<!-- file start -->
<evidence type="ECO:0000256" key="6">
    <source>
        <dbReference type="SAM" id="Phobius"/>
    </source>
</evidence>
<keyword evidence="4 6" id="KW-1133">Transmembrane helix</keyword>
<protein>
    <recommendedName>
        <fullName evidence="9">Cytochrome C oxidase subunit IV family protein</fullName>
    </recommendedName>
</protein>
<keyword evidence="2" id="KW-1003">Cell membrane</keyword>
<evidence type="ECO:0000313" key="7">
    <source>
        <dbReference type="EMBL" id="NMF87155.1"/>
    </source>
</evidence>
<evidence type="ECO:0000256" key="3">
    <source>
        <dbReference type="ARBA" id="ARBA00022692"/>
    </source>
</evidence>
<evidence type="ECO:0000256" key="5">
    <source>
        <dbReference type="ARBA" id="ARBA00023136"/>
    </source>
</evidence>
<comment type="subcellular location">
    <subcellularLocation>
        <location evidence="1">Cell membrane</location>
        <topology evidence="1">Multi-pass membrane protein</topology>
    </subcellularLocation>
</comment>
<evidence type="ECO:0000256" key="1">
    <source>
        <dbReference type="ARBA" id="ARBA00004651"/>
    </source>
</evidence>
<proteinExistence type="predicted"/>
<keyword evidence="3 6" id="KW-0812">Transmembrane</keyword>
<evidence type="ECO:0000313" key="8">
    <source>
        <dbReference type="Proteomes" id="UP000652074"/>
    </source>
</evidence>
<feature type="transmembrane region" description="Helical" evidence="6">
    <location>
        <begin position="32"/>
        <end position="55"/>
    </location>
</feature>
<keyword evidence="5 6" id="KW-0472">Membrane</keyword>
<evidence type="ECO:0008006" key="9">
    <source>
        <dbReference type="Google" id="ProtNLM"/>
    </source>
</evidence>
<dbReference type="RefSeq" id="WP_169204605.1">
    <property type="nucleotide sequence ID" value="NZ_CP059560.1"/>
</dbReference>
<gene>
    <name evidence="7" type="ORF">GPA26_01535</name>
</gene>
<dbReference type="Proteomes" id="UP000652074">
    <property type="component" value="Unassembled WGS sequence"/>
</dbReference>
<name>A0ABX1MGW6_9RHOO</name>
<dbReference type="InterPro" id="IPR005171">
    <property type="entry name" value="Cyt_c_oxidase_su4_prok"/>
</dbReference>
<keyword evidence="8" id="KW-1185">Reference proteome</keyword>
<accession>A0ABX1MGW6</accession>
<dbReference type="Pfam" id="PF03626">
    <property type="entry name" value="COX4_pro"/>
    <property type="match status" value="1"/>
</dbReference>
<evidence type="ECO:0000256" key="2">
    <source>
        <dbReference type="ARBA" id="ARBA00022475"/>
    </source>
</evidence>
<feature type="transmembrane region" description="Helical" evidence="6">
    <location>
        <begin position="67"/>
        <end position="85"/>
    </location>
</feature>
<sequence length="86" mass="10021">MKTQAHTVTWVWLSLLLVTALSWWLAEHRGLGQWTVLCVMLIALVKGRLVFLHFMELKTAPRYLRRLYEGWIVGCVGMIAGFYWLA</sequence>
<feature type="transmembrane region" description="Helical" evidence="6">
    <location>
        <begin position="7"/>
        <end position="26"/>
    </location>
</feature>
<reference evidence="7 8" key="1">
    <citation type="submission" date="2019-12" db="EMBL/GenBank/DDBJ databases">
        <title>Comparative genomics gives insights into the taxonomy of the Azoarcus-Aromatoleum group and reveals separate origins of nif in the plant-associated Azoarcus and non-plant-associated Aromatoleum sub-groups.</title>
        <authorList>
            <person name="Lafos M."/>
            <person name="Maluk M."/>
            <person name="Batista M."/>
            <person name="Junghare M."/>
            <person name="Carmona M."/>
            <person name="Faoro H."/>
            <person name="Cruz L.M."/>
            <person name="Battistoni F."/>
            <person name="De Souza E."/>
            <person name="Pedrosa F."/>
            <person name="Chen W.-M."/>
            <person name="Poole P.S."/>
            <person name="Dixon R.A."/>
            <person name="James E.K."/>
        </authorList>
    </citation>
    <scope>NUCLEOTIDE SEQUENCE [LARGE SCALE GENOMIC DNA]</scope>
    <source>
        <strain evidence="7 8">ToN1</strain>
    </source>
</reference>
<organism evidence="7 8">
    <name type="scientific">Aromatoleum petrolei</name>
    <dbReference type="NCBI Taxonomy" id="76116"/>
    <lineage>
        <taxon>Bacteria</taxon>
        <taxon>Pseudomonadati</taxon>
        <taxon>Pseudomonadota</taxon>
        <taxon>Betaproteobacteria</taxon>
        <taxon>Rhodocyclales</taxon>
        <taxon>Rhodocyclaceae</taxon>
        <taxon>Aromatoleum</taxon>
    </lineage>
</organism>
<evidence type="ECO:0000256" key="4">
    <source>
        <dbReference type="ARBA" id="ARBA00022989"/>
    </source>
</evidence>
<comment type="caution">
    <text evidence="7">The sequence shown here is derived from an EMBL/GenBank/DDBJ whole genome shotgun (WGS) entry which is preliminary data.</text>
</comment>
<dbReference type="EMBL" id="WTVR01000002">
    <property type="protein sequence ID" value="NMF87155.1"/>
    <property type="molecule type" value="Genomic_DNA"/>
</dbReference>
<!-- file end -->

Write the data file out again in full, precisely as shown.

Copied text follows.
<evidence type="ECO:0000256" key="6">
    <source>
        <dbReference type="SAM" id="Phobius"/>
    </source>
</evidence>
<keyword evidence="4 6" id="KW-1133">Transmembrane helix</keyword>
<protein>
    <recommendedName>
        <fullName evidence="9">Cytochrome C oxidase subunit IV family protein</fullName>
    </recommendedName>
</protein>
<keyword evidence="2" id="KW-1003">Cell membrane</keyword>
<evidence type="ECO:0000313" key="7">
    <source>
        <dbReference type="EMBL" id="NMF87155.1"/>
    </source>
</evidence>
<evidence type="ECO:0000256" key="3">
    <source>
        <dbReference type="ARBA" id="ARBA00022692"/>
    </source>
</evidence>
<evidence type="ECO:0000256" key="5">
    <source>
        <dbReference type="ARBA" id="ARBA00023136"/>
    </source>
</evidence>
<comment type="subcellular location">
    <subcellularLocation>
        <location evidence="1">Cell membrane</location>
        <topology evidence="1">Multi-pass membrane protein</topology>
    </subcellularLocation>
</comment>
<evidence type="ECO:0000256" key="1">
    <source>
        <dbReference type="ARBA" id="ARBA00004651"/>
    </source>
</evidence>
<proteinExistence type="predicted"/>
<keyword evidence="3 6" id="KW-0812">Transmembrane</keyword>
<evidence type="ECO:0000313" key="8">
    <source>
        <dbReference type="Proteomes" id="UP000652074"/>
    </source>
</evidence>
<feature type="transmembrane region" description="Helical" evidence="6">
    <location>
        <begin position="32"/>
        <end position="55"/>
    </location>
</feature>
<keyword evidence="5 6" id="KW-0472">Membrane</keyword>
<evidence type="ECO:0008006" key="9">
    <source>
        <dbReference type="Google" id="ProtNLM"/>
    </source>
</evidence>
<dbReference type="RefSeq" id="WP_169204605.1">
    <property type="nucleotide sequence ID" value="NZ_CP059560.1"/>
</dbReference>
<gene>
    <name evidence="7" type="ORF">GPA26_01535</name>
</gene>
<dbReference type="Proteomes" id="UP000652074">
    <property type="component" value="Unassembled WGS sequence"/>
</dbReference>
<name>A0ABX1MGW6_9RHOO</name>
<dbReference type="InterPro" id="IPR005171">
    <property type="entry name" value="Cyt_c_oxidase_su4_prok"/>
</dbReference>
<keyword evidence="8" id="KW-1185">Reference proteome</keyword>
<accession>A0ABX1MGW6</accession>
<dbReference type="Pfam" id="PF03626">
    <property type="entry name" value="COX4_pro"/>
    <property type="match status" value="1"/>
</dbReference>
<evidence type="ECO:0000256" key="2">
    <source>
        <dbReference type="ARBA" id="ARBA00022475"/>
    </source>
</evidence>
<feature type="transmembrane region" description="Helical" evidence="6">
    <location>
        <begin position="67"/>
        <end position="85"/>
    </location>
</feature>
<sequence length="86" mass="10021">MKTQAHTVTWVWLSLLLVTALSWWLAEHRGLGQWTVLCVMLIALVKGRLVFLHFMELKTAPRYLRRLYEGWIVGCVGMIAGFYWLA</sequence>
<feature type="transmembrane region" description="Helical" evidence="6">
    <location>
        <begin position="7"/>
        <end position="26"/>
    </location>
</feature>
<reference evidence="7 8" key="1">
    <citation type="submission" date="2019-12" db="EMBL/GenBank/DDBJ databases">
        <title>Comparative genomics gives insights into the taxonomy of the Azoarcus-Aromatoleum group and reveals separate origins of nif in the plant-associated Azoarcus and non-plant-associated Aromatoleum sub-groups.</title>
        <authorList>
            <person name="Lafos M."/>
            <person name="Maluk M."/>
            <person name="Batista M."/>
            <person name="Junghare M."/>
            <person name="Carmona M."/>
            <person name="Faoro H."/>
            <person name="Cruz L.M."/>
            <person name="Battistoni F."/>
            <person name="De Souza E."/>
            <person name="Pedrosa F."/>
            <person name="Chen W.-M."/>
            <person name="Poole P.S."/>
            <person name="Dixon R.A."/>
            <person name="James E.K."/>
        </authorList>
    </citation>
    <scope>NUCLEOTIDE SEQUENCE [LARGE SCALE GENOMIC DNA]</scope>
    <source>
        <strain evidence="7 8">ToN1</strain>
    </source>
</reference>
<organism evidence="7 8">
    <name type="scientific">Aromatoleum petrolei</name>
    <dbReference type="NCBI Taxonomy" id="76116"/>
    <lineage>
        <taxon>Bacteria</taxon>
        <taxon>Pseudomonadati</taxon>
        <taxon>Pseudomonadota</taxon>
        <taxon>Betaproteobacteria</taxon>
        <taxon>Rhodocyclales</taxon>
        <taxon>Rhodocyclaceae</taxon>
        <taxon>Aromatoleum</taxon>
    </lineage>
</organism>
<evidence type="ECO:0000256" key="4">
    <source>
        <dbReference type="ARBA" id="ARBA00022989"/>
    </source>
</evidence>
<comment type="caution">
    <text evidence="7">The sequence shown here is derived from an EMBL/GenBank/DDBJ whole genome shotgun (WGS) entry which is preliminary data.</text>
</comment>
<dbReference type="EMBL" id="WTVR01000002">
    <property type="protein sequence ID" value="NMF87155.1"/>
    <property type="molecule type" value="Genomic_DNA"/>
</dbReference>